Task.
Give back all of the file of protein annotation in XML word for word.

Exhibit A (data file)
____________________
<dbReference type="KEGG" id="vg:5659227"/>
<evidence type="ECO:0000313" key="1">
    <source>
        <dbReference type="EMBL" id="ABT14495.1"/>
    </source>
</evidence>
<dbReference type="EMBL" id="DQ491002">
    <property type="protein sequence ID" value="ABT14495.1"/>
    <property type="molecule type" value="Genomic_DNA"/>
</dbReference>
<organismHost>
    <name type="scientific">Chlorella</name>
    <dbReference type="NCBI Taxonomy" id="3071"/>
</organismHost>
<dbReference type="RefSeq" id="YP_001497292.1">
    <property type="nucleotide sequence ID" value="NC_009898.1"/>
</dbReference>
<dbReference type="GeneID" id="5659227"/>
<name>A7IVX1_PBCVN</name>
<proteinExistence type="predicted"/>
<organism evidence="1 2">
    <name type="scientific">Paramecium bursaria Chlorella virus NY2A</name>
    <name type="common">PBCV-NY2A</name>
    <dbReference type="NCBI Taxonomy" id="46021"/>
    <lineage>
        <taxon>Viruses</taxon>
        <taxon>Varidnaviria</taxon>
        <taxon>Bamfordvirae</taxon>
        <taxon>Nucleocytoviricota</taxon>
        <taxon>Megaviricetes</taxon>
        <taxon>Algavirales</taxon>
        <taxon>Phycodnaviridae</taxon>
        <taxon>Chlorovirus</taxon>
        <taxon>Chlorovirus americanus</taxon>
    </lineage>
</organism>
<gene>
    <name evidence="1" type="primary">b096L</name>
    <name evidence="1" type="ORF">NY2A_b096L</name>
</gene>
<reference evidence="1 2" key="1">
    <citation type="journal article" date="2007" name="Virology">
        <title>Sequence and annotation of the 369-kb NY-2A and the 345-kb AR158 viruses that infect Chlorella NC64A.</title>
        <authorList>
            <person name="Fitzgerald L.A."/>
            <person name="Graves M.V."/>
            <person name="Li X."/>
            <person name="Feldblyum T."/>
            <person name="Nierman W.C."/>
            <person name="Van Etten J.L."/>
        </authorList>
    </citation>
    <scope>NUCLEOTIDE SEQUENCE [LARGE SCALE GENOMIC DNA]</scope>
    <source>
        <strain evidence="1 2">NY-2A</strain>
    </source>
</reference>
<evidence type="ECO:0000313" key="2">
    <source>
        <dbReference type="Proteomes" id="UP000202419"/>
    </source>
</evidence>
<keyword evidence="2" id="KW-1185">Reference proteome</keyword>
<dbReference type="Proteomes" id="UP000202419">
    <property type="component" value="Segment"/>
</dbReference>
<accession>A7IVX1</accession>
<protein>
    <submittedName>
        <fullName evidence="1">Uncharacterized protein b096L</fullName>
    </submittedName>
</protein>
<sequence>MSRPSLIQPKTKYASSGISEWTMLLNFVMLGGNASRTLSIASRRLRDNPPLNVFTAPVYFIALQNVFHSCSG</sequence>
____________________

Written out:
<dbReference type="KEGG" id="vg:5659227"/>
<evidence type="ECO:0000313" key="1">
    <source>
        <dbReference type="EMBL" id="ABT14495.1"/>
    </source>
</evidence>
<dbReference type="EMBL" id="DQ491002">
    <property type="protein sequence ID" value="ABT14495.1"/>
    <property type="molecule type" value="Genomic_DNA"/>
</dbReference>
<organismHost>
    <name type="scientific">Chlorella</name>
    <dbReference type="NCBI Taxonomy" id="3071"/>
</organismHost>
<dbReference type="RefSeq" id="YP_001497292.1">
    <property type="nucleotide sequence ID" value="NC_009898.1"/>
</dbReference>
<dbReference type="GeneID" id="5659227"/>
<name>A7IVX1_PBCVN</name>
<proteinExistence type="predicted"/>
<organism evidence="1 2">
    <name type="scientific">Paramecium bursaria Chlorella virus NY2A</name>
    <name type="common">PBCV-NY2A</name>
    <dbReference type="NCBI Taxonomy" id="46021"/>
    <lineage>
        <taxon>Viruses</taxon>
        <taxon>Varidnaviria</taxon>
        <taxon>Bamfordvirae</taxon>
        <taxon>Nucleocytoviricota</taxon>
        <taxon>Megaviricetes</taxon>
        <taxon>Algavirales</taxon>
        <taxon>Phycodnaviridae</taxon>
        <taxon>Chlorovirus</taxon>
        <taxon>Chlorovirus americanus</taxon>
    </lineage>
</organism>
<gene>
    <name evidence="1" type="primary">b096L</name>
    <name evidence="1" type="ORF">NY2A_b096L</name>
</gene>
<reference evidence="1 2" key="1">
    <citation type="journal article" date="2007" name="Virology">
        <title>Sequence and annotation of the 369-kb NY-2A and the 345-kb AR158 viruses that infect Chlorella NC64A.</title>
        <authorList>
            <person name="Fitzgerald L.A."/>
            <person name="Graves M.V."/>
            <person name="Li X."/>
            <person name="Feldblyum T."/>
            <person name="Nierman W.C."/>
            <person name="Van Etten J.L."/>
        </authorList>
    </citation>
    <scope>NUCLEOTIDE SEQUENCE [LARGE SCALE GENOMIC DNA]</scope>
    <source>
        <strain evidence="1 2">NY-2A</strain>
    </source>
</reference>
<evidence type="ECO:0000313" key="2">
    <source>
        <dbReference type="Proteomes" id="UP000202419"/>
    </source>
</evidence>
<keyword evidence="2" id="KW-1185">Reference proteome</keyword>
<dbReference type="Proteomes" id="UP000202419">
    <property type="component" value="Segment"/>
</dbReference>
<accession>A7IVX1</accession>
<protein>
    <submittedName>
        <fullName evidence="1">Uncharacterized protein b096L</fullName>
    </submittedName>
</protein>
<sequence>MSRPSLIQPKTKYASSGISEWTMLLNFVMLGGNASRTLSIASRRLRDNPPLNVFTAPVYFIALQNVFHSCSG</sequence>